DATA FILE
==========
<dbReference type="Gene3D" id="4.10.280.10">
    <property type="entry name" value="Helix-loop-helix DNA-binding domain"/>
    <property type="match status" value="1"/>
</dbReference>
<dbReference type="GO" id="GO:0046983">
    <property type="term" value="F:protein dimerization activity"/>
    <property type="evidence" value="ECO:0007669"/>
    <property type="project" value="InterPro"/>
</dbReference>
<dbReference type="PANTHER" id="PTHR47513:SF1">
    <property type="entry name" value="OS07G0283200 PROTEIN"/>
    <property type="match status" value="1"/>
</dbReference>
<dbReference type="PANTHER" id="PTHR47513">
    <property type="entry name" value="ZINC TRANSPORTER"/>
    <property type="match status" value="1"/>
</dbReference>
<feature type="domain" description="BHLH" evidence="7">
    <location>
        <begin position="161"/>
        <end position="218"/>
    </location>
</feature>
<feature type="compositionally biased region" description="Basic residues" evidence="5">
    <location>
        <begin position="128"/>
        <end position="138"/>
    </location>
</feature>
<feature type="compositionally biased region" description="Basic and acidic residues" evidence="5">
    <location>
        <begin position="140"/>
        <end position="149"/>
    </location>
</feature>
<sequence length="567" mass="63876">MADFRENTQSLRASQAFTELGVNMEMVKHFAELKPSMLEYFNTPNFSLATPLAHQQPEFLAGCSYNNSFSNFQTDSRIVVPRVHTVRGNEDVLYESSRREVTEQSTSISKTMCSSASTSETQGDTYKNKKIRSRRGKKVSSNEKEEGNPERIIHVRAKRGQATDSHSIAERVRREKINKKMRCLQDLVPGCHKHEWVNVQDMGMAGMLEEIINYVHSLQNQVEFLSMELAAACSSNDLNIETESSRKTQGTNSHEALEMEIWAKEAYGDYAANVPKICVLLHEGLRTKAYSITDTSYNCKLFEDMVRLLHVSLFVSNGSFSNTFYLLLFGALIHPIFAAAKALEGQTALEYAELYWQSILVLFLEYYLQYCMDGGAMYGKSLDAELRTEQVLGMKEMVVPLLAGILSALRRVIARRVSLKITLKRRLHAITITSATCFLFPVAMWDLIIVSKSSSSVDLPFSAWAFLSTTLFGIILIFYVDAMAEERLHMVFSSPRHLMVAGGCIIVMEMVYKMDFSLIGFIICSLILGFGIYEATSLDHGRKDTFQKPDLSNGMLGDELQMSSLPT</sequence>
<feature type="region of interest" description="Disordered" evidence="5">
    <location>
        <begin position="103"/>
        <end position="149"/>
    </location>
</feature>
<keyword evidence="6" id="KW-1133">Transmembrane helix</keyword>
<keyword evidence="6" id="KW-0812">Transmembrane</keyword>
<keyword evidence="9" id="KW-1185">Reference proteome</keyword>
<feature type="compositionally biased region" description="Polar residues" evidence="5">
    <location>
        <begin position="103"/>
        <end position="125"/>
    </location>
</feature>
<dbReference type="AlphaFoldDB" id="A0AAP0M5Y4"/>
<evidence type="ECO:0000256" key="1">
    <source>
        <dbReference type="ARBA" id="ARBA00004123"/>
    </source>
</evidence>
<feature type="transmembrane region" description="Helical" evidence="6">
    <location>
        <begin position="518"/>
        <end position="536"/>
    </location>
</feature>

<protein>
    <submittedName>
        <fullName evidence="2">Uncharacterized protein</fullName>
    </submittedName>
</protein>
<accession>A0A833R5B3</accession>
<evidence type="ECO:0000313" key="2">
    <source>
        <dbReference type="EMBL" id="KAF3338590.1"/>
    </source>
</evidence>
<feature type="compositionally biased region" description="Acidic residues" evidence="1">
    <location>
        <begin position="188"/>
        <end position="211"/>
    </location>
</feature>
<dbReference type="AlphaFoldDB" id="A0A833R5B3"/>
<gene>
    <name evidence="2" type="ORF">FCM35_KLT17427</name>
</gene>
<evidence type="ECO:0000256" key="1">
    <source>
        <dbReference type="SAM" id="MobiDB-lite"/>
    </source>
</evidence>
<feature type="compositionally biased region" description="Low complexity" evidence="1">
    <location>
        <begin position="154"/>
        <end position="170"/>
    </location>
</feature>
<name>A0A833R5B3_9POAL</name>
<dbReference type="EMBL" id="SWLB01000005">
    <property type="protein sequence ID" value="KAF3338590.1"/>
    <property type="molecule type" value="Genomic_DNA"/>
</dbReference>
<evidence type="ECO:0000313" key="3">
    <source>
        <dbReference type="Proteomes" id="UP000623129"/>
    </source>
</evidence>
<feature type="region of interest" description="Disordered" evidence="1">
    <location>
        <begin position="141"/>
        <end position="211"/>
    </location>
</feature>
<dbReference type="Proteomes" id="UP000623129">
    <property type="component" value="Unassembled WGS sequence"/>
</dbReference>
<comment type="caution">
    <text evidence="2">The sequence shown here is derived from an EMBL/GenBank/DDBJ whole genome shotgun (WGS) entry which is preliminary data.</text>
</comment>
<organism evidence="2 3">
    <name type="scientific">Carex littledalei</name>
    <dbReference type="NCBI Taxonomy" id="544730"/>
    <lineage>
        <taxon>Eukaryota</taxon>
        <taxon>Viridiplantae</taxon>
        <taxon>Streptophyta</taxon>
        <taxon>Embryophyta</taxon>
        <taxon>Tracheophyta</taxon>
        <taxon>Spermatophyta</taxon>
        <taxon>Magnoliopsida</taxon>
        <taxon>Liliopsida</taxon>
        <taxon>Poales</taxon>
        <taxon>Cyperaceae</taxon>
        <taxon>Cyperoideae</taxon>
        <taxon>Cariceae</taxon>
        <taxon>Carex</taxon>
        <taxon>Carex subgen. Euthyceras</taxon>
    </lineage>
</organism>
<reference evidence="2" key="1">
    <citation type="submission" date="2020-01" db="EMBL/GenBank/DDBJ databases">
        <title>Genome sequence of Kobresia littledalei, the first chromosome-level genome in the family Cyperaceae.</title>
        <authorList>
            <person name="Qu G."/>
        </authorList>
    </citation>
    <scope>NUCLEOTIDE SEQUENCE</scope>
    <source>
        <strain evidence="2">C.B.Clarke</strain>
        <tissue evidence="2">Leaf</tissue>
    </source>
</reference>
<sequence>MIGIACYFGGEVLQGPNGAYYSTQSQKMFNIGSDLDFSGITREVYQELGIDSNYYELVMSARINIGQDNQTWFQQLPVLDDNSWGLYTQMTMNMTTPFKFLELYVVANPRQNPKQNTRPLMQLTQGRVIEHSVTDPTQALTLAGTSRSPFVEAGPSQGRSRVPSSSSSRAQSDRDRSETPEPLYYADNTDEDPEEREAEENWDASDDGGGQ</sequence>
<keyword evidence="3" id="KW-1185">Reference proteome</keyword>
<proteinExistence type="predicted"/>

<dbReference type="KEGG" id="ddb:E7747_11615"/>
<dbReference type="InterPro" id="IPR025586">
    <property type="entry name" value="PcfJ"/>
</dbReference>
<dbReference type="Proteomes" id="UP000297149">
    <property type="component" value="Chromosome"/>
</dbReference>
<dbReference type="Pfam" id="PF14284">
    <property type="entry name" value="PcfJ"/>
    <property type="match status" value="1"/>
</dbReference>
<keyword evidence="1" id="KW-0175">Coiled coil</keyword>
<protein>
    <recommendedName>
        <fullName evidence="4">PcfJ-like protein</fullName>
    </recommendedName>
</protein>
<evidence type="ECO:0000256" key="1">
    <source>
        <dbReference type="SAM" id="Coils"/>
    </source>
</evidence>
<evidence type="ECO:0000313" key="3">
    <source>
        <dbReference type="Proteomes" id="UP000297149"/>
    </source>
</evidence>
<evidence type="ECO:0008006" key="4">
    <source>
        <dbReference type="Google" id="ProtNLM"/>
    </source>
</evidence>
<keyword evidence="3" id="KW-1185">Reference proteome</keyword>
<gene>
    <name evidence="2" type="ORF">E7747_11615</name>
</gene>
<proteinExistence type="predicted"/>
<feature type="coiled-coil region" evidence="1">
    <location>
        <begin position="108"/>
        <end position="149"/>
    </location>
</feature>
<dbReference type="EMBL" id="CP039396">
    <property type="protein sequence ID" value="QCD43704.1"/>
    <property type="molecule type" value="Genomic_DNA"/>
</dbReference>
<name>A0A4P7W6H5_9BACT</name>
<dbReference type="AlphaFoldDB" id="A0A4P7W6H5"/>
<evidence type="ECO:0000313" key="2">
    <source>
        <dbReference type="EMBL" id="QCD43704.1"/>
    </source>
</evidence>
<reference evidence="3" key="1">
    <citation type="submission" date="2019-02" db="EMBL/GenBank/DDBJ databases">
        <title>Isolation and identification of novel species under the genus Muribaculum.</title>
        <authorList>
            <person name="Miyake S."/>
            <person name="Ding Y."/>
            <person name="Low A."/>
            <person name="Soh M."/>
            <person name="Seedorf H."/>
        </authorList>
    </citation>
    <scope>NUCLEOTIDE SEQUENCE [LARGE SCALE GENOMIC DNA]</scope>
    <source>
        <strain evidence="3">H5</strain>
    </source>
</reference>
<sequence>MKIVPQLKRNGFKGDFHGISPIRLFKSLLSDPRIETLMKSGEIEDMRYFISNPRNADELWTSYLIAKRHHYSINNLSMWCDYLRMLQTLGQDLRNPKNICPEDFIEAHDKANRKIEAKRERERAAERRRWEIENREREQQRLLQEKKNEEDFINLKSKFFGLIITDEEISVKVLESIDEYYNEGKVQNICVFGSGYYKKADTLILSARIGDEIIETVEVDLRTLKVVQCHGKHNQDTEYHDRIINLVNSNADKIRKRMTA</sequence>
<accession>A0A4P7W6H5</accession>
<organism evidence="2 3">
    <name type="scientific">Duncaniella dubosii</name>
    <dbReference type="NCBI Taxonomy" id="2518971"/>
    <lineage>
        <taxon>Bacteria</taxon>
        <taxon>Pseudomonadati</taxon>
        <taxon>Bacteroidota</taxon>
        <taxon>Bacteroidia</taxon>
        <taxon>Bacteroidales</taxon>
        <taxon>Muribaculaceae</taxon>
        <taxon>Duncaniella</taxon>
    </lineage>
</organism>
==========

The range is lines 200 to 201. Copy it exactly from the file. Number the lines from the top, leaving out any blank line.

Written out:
</dbReference>
<name>A0A4P7W6H5_9BACT</name>